Some months ago I returned from a brief trip through several states in the American South. As I drove through a few of the small towns I was struck with a sense of loss. The old cotton mills, tobacco factories, and furniture manufacturing facilities have virtually disappeared, and most small-town residents have either migrated to a large city or stayed put and tried to hold on to the old homestead. It is not easy.
Looking around the old downtown areas can be depressing. The movie theater is long closed, and many of the storefronts are boarded or simply empty. The entire town looks unkempt, and few shoppers are in evidence.
Areas that were not so dependent on one industry have fared better than the mill towns, and all these places are trying desperately to hold on to their sense of community. Some have been more successful than others in attracting new businesses, pursuing historical restorations, etc.
I imagine that similar scenes are also common in America’s rust-belt, those areas of our country once dominated by various manufacturing interests that have gradually succumbed to foreign competition.
There is a broad consensus among economists that protectionism has a negative effect on economic growth and economic welfare, while free trade and the reduction of trade barriers has a positive effect on the overall economy. In a 2006 survey of American economists, almost 90% believed that the United States should remove its remaining tariffs and other barriers to trade. It is clear that the vast majority of economists still feel that way, and they feared that former President Trump’s flirtation with tariffs and protectionism might have had unhappy consequences.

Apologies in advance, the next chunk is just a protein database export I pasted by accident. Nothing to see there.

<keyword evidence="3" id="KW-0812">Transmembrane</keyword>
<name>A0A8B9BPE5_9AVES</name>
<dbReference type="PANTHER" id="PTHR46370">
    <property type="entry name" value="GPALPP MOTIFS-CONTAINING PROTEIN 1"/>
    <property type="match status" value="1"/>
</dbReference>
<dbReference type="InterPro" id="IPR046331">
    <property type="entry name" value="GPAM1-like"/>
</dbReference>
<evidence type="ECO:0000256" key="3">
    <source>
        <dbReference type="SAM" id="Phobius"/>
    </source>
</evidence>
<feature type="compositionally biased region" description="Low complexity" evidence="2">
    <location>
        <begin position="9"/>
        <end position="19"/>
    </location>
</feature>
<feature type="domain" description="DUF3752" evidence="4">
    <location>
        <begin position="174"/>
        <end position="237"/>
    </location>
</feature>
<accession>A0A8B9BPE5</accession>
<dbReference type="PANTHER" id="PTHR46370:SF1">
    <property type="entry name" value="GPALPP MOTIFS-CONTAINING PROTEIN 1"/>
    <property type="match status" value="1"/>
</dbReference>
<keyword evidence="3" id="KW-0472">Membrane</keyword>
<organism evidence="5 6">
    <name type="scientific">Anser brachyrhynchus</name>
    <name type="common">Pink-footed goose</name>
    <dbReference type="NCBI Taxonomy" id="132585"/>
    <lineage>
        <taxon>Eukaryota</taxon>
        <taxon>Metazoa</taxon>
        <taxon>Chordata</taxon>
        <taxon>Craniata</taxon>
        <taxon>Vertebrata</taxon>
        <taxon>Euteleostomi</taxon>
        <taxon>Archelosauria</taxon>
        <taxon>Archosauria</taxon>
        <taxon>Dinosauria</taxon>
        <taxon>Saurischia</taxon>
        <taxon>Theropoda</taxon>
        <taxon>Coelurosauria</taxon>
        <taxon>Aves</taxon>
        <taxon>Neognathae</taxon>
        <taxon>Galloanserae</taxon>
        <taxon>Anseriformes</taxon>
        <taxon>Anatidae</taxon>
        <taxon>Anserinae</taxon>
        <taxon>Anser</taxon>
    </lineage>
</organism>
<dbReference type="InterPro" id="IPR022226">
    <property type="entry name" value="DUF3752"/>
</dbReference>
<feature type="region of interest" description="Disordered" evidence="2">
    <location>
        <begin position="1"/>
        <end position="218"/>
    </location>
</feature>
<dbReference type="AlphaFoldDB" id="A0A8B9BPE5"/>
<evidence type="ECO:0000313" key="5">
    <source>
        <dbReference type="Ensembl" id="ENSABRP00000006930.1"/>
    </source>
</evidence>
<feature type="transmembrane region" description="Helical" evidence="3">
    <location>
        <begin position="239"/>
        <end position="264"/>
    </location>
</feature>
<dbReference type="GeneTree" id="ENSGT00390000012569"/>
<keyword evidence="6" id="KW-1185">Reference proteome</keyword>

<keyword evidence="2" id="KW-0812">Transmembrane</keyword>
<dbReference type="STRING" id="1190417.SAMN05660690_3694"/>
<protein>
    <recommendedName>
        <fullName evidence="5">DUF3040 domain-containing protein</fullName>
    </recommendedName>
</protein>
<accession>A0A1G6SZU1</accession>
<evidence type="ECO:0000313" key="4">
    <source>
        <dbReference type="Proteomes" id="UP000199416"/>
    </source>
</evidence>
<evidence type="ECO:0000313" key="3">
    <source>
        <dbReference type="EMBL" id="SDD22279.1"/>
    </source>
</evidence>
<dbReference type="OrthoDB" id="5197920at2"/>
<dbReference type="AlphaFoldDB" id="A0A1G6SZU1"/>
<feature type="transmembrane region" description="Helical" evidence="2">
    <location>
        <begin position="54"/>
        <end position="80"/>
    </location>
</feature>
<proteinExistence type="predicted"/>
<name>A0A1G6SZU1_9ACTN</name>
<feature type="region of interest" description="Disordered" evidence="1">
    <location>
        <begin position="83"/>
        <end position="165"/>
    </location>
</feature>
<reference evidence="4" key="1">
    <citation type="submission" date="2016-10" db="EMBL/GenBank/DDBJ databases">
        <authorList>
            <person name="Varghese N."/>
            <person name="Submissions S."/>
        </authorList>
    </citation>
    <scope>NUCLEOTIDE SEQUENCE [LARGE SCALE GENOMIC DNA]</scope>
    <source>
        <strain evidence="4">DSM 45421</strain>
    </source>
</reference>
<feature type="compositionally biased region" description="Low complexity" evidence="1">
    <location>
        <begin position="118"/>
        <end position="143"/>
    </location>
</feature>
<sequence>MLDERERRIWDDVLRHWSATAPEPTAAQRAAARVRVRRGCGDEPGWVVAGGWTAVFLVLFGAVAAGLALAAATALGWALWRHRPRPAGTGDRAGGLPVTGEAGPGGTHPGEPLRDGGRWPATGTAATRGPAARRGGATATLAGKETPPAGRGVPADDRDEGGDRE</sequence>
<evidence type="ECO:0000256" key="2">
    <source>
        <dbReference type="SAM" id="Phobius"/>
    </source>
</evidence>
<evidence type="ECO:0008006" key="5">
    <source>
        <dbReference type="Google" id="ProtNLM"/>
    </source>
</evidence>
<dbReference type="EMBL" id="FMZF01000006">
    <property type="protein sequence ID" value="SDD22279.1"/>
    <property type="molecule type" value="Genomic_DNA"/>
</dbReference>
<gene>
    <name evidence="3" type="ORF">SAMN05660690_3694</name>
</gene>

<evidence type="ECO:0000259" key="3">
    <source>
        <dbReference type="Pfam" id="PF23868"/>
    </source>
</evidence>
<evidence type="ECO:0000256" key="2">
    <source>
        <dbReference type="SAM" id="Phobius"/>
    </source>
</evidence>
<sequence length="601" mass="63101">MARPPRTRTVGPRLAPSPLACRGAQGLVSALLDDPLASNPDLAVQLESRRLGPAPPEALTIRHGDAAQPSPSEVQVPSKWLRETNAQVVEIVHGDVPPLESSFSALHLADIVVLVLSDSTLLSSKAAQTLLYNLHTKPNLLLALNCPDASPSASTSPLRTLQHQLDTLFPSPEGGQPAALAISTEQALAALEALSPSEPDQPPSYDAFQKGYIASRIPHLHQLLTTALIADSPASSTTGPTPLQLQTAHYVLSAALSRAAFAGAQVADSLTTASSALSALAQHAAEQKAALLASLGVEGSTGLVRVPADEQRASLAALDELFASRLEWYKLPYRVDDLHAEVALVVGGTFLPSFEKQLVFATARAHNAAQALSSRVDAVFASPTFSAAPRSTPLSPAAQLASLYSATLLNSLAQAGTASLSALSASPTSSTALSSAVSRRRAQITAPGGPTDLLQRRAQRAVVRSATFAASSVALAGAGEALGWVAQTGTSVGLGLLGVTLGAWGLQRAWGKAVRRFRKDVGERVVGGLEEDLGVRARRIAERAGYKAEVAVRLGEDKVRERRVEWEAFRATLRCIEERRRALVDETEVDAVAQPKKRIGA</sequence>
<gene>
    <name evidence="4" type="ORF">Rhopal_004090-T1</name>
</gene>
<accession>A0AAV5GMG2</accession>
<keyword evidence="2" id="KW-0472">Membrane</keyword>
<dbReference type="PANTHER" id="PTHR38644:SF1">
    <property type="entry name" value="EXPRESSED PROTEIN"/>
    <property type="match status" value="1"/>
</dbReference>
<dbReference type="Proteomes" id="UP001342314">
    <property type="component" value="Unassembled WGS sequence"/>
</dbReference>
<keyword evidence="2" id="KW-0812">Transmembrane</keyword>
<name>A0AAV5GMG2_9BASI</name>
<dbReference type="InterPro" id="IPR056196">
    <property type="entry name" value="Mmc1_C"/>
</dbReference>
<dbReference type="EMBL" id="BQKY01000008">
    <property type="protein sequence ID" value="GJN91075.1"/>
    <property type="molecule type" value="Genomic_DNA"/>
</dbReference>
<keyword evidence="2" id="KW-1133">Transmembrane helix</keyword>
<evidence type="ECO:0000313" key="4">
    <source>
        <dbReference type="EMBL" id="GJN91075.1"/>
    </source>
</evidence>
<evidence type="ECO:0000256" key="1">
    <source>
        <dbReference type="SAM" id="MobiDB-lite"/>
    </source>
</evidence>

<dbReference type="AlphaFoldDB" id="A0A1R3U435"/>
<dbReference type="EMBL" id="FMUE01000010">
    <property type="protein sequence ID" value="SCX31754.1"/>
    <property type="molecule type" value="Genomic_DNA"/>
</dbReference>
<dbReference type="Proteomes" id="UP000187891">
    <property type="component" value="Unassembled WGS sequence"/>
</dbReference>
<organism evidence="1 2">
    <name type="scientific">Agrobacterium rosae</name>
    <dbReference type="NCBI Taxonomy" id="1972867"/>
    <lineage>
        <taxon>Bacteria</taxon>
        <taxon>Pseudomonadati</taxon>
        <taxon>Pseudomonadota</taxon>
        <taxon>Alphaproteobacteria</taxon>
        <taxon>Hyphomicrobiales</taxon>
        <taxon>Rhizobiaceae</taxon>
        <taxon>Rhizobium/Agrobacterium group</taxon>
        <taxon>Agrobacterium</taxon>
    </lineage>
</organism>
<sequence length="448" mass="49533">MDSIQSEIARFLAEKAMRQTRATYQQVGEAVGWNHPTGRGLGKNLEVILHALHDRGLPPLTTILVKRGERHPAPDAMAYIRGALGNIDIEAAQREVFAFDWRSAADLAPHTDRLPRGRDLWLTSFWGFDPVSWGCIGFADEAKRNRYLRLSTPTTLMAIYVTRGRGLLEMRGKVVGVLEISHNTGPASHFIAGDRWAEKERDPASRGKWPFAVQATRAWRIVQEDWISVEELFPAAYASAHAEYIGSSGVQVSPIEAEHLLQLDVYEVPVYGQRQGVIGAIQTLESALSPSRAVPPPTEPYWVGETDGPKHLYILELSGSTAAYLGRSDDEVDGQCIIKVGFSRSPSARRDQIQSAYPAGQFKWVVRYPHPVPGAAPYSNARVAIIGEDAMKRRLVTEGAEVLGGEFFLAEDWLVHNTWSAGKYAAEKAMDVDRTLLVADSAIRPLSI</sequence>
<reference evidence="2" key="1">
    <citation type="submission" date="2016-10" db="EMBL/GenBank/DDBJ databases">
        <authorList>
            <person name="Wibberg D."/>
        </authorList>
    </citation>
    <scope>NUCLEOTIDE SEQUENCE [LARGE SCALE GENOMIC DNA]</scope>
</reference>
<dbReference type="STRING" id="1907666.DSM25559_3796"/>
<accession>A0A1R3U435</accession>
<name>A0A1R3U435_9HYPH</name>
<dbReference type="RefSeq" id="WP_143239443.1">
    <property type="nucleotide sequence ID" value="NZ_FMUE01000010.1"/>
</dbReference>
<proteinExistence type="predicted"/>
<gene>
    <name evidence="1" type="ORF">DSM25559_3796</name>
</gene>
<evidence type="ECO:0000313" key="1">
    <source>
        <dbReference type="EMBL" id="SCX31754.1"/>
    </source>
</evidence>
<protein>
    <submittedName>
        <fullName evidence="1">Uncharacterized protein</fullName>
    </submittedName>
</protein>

Economists will admit that the removal of trade barriers can cause significant and unequally distributed losses in some sectors and lead to the economic dislocation of workers, but they also believe that, in the long run, free trade is a net gain for our nation and for the world.
However, I suggest that you not attempt to sell free trade benefits to the hurting residents of old mill towns and factory towns. They are convinced that there must be a better way to make the transition to a world economy. Domestic industries are constrained by a plethora of regulations pertaining to wages, health regulations, and environmental constraints, whereas their foreign competitors may be completely unregulated.
Fair trade, not free trade, is their rallying cry. I believe they have a point.